SHE Enterprises Creates Banana Fluff Pads and Businesses in Africa

Many Harvard Business School classmates went to hedge funds or Wall Street, but Elizabeth Scharpf works in Africa… with sanitary pads.

In 2007, Scharpf started Sustainable Health Enterprises (SHE) to manufacture and distribute menstrual pads from banana leaf fiber. The idea came about because, while working in Mozambique in grad school, she learned many women in factories were missing work because of their periods.

Tampons and pads are an economic issue in the developing world. Girls miss school for lack of menstrual products. Even working women often don’t have access to or can’t afford them. All told, women the developing world lose nearly five years of learning or earning because of this issue. Sharpf says, “It shocked me. I have an outrage about lack of equity and justice. In the for-profit world as well, I have outrage for the market opportunity that was missed.”

Working with the market is part of her plan. Although SHE is a nonprofit in the U.S., the African arm is run as a business. “I started SHE with the ideology that this was not going to be another aid project, it was going to be about creating businesses,” says Scharpf, who once even handed a pad to Bill Clinton.

To create the pads, the company uses banana fiber, which is absorbent, found locally, and often treated as waste. She consulted with MIT and the University of North Carolina on ways to work with the fluff efficiently. This year, the group has been developing a better manufacturing process and is doing a pilot on an industrial scale. The idea is to produce the fluff in a central location, and a decentralized network will assemble the pads.

SHE has devised an effective distribution system by training community health workers to be distributors and sole proprietors who earn extra income by selling pads. This cuts out two or three layers of middlemen who might each take a 20% markup, and it also cuts out those margins. So the banana fiber products cost 30% less than available imports. Her system is working. Scharpf says, “At the end of the day, when you’re working with communities in emerging markets, people want jobs, they don’t want handouts.”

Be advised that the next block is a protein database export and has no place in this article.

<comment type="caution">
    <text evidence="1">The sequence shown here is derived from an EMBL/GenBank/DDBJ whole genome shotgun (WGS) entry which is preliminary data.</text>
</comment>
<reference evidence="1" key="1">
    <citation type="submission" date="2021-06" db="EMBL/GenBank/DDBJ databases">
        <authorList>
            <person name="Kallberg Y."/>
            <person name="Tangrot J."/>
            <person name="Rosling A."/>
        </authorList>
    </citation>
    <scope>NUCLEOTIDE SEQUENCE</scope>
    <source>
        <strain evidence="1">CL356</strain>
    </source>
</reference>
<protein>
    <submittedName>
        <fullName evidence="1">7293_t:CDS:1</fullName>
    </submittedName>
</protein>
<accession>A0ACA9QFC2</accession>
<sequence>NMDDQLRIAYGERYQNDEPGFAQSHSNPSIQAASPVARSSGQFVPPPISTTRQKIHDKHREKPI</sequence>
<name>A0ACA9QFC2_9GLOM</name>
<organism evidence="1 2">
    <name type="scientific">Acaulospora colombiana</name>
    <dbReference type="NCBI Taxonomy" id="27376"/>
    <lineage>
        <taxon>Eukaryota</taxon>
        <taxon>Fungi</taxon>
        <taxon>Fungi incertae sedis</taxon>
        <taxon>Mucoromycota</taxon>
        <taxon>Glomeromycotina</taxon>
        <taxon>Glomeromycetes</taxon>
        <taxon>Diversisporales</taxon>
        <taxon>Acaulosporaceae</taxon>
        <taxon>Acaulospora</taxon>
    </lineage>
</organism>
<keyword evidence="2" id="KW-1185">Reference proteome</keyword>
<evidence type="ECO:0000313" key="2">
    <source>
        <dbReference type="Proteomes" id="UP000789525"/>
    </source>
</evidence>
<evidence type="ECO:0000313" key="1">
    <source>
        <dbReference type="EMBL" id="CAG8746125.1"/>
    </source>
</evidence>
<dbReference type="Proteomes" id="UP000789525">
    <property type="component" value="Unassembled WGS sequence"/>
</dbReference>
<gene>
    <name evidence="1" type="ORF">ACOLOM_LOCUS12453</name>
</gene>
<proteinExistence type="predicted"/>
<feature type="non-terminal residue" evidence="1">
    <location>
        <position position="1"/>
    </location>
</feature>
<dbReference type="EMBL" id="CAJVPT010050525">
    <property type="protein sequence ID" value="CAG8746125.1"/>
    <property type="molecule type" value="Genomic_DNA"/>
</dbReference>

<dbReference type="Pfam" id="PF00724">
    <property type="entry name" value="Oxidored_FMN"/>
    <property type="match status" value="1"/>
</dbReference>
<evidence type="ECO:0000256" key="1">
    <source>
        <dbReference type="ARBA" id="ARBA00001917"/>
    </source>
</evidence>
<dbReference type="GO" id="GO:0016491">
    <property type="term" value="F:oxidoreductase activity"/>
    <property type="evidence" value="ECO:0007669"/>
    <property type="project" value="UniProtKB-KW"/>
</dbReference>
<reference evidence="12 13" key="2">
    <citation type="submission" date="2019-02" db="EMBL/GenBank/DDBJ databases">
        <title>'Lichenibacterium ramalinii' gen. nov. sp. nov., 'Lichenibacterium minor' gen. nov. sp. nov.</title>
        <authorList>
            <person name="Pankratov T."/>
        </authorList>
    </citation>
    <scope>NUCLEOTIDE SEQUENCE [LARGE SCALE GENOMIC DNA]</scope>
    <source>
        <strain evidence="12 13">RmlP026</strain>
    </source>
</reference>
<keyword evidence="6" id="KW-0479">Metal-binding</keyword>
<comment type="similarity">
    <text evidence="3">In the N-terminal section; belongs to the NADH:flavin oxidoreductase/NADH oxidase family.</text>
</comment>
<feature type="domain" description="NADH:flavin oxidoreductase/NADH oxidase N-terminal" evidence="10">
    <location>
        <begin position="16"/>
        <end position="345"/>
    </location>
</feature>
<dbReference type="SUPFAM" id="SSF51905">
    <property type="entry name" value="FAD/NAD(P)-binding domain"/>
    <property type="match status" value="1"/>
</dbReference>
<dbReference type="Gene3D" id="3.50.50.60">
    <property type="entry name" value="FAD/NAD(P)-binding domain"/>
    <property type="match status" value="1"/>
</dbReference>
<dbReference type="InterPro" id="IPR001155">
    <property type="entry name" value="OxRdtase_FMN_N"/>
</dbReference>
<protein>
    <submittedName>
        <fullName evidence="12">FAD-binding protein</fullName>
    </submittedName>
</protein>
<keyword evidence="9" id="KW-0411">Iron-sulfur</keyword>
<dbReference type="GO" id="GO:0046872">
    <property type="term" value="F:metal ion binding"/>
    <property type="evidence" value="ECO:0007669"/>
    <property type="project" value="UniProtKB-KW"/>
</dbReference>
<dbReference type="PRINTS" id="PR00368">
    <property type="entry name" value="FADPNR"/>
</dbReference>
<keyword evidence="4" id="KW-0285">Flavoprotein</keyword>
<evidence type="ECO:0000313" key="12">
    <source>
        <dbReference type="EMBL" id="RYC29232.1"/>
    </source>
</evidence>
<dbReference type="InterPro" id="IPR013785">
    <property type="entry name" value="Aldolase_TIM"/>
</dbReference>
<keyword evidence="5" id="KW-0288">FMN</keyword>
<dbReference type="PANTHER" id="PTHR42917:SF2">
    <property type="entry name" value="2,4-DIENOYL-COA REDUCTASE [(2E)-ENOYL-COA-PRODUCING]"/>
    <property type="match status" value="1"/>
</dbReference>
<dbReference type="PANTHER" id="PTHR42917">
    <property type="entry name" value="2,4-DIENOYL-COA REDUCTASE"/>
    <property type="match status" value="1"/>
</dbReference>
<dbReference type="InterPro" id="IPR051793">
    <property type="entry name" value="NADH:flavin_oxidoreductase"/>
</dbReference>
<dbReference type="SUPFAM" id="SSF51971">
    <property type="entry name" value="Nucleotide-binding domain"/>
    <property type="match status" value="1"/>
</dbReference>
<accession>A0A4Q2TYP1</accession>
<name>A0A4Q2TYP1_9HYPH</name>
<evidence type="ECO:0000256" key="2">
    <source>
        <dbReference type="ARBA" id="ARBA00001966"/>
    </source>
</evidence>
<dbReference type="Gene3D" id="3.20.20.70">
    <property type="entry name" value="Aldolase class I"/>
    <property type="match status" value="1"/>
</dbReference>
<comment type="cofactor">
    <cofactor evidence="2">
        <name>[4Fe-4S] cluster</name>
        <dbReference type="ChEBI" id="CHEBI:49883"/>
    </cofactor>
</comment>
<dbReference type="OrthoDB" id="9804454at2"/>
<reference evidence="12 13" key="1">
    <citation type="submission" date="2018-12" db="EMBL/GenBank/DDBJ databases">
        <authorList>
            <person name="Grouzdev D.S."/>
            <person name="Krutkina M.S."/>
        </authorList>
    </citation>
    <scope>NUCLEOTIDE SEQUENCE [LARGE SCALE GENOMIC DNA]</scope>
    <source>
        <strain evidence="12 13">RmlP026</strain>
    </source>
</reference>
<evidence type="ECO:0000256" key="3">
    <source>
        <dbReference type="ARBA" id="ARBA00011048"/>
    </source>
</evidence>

Next, SHE hopes to sign up schools to sell directly to consumers. Meanwhile, some factories are starting to buy pads for their workers. So this issue that had been shrouded in embarrassment is now being solved. It’s being disrupted with a market-based solution.

In 2004, Scharpf was working in the pharmaceutical industry and consulting pro bono for the Clinton Foundation. At the time, HIV drugs cost $15,000 per year per patient, and 45 million people needed the drugs. Generic companies could produce a higher volume at a lower price and sold the drugs for $300 year; big pharma could have either matched that price, or given it away. “The generic companies could not have disrupted the market unless they had a business approach,” she says.

So SHE is both a 501(c)(3) and a for-profit company. Scharpf says, “There has been aid for the last 50 years, but it has been business as usual. There has a lot of wasting of funds — there have been too many 4x4s. Being for-profit signals to the community that you have a different approach.” If SHE does make a lot of money, Scharpf says, it’ll be able to replicate the model in other countries.

Scharpf is amazed that what she was researching years ago in emerging markets has now taken places in this country. “Even in the United States, people want jobs, they don’t want handouts. They want to work hard, make money, and to be able to provide for their families,” she says. Whether in emerging markets or here, she adds, “It just takes an entrepreneurial approach to catapult communities ahead.”

So far Scharpf has had good support, receiving everything from $20 donations up to six-figure gifts. Her supporters fall into two camps: “Other entrepreneurs who share the passion that entrepreneurship is going to disrupt and change the ways things work, and people who have passion that girls and women are the most underutilized economic and social capital asset.”

Elizabeth Scharpf believes in both.

This interview is cross-posted from  a platform for women’s news, business and philanthropy which profiles social entrepreneurs regularly.

[Image credit: SHE Innovates]

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One response

  1. Is the banana leaf fiber biodegradable?  Because this issue is something that came up during my time in Nepal.  We were discussing the fact that Westerners are sometimes one step ahead when it comes to international development.  And sanitary pads was one of the issues.  A lot of the small villages where girls don’t have access to sanitary pads also don’t have trash systems.  So, when they get sent sanitary pads after they are used they end up on the side of the road.  Which creates another big problem.  Even though sanitary pads are important, what’s more important is getting the trash system in place first.  And you don’t see as many organizations tackling that.

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